Tommy Caldwell Takes a Break, High Over Yosemite

Mj 618_348_tommy caldwell talks about the dawn wall from the dawn wall
Photographs by Corey Rich / Aurora

The Dawn Wall of Yosemite’s El Capitan is the biggest, steepest, smoothest cliff in North America. For the last four years, Tommy Caldwell and Kevin Jorgeson have been engaged in an epic quest to free-climb this three-thousand-foot sweep of granite, meaning they hope to ascend by pulling on rock alone, never on gear, and with ropes employed only to catch a fall. For months at a time, Caldwell and Jorgeson have journeyed up and down the Dawn Wall rehearsing the hardest sections hundreds and even thousands of times, struggling to master intricate moves on dime-thin holds. Now these two men are sixteen days into what they hope will be their final three-week effort, a bottom-to-top push — sleeping in portaledges, high off the ground — in which they’ll free-climb the entire route in a single go, and thereby claim the official first ascent of what is unquestionably the world’s hardest rock climb.

Caldwell briefly spoke to us by mobile phone from his portaledge during a moment of rest.

How’s the weather? 
It’s really cold down in Yosemite Valley because the valley’s in shade. But up here, it’s eighty degrees. This part of the wall is incredibly solar at this time of year. I’m about to take off my T-shirt and bask in the sun.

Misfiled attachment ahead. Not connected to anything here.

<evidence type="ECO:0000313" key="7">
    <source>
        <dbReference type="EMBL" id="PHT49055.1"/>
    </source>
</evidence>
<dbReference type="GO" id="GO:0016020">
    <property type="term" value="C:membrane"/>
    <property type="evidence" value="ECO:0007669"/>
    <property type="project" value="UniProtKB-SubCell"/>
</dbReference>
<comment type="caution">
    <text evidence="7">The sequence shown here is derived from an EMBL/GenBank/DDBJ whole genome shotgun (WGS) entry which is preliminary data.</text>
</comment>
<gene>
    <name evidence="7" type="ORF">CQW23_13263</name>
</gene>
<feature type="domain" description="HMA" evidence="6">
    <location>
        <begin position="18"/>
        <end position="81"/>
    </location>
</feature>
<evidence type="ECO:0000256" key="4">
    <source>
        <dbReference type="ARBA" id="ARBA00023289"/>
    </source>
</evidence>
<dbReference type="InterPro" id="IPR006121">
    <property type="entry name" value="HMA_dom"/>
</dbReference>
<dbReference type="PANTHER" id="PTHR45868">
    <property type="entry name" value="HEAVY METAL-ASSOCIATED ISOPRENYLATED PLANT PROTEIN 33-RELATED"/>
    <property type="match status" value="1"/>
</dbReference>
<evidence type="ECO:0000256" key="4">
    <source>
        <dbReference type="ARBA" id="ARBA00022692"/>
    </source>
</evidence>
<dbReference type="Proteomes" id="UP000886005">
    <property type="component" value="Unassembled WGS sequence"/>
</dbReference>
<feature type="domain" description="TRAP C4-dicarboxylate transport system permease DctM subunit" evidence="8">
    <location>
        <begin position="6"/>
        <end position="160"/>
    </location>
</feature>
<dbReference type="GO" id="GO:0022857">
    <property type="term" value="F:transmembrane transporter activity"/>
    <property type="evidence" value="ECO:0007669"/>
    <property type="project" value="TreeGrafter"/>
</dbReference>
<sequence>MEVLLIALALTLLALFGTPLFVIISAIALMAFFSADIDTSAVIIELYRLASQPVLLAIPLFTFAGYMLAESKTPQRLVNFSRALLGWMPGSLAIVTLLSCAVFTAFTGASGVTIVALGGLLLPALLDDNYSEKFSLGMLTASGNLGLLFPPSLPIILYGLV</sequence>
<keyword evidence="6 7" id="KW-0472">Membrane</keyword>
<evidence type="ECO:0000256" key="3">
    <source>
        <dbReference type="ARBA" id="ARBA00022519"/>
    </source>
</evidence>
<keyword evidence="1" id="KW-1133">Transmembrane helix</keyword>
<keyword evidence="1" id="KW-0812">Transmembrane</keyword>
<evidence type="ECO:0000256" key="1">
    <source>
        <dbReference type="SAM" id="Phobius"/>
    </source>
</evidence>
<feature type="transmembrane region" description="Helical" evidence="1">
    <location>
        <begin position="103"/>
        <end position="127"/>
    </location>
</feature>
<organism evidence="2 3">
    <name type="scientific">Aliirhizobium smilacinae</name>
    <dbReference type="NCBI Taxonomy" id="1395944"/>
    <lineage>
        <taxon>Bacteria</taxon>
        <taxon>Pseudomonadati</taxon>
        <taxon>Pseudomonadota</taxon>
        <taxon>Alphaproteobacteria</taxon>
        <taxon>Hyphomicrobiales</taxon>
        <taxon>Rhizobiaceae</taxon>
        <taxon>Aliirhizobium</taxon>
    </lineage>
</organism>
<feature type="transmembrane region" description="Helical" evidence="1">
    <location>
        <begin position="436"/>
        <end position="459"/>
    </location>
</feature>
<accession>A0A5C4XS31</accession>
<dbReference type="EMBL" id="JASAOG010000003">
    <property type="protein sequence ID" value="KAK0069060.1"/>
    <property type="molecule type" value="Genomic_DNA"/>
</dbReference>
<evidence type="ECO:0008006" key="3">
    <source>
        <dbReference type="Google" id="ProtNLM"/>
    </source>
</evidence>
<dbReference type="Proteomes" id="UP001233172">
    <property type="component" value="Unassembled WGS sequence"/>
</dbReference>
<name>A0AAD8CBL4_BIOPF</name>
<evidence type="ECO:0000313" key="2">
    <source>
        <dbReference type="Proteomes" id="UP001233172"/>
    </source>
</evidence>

Sounds perfect for rock-climbing.
Actually, it’s too warm for these tiny little holds. We have to climb at night when the rock’s colder so our fingers stick better.

Tommy Caldwell taking a “healing day” on the Dawn Wall Monday.

But how do you see tiny hand-holds at night?
This wall is so blank that it’s actually harder to see the holds in the daylight. You have to have your face like six inches off the rock to even tell they’re there. At night, the headlamps reflect off the edges, so it’s easier.

Have any big winter storms hit, since you’ve been up there? 
Well, the third or fourth night there was such high wind they had to close all the roads in Yosemite because of downed trees. Luckily, we had our portaledges anchored to the wall at all four corners so we didn’t get airborne. There’s been ice chunks falling off the wall, too. But not big ones. Mostly I just want to stick out my margarita glass and fill up.

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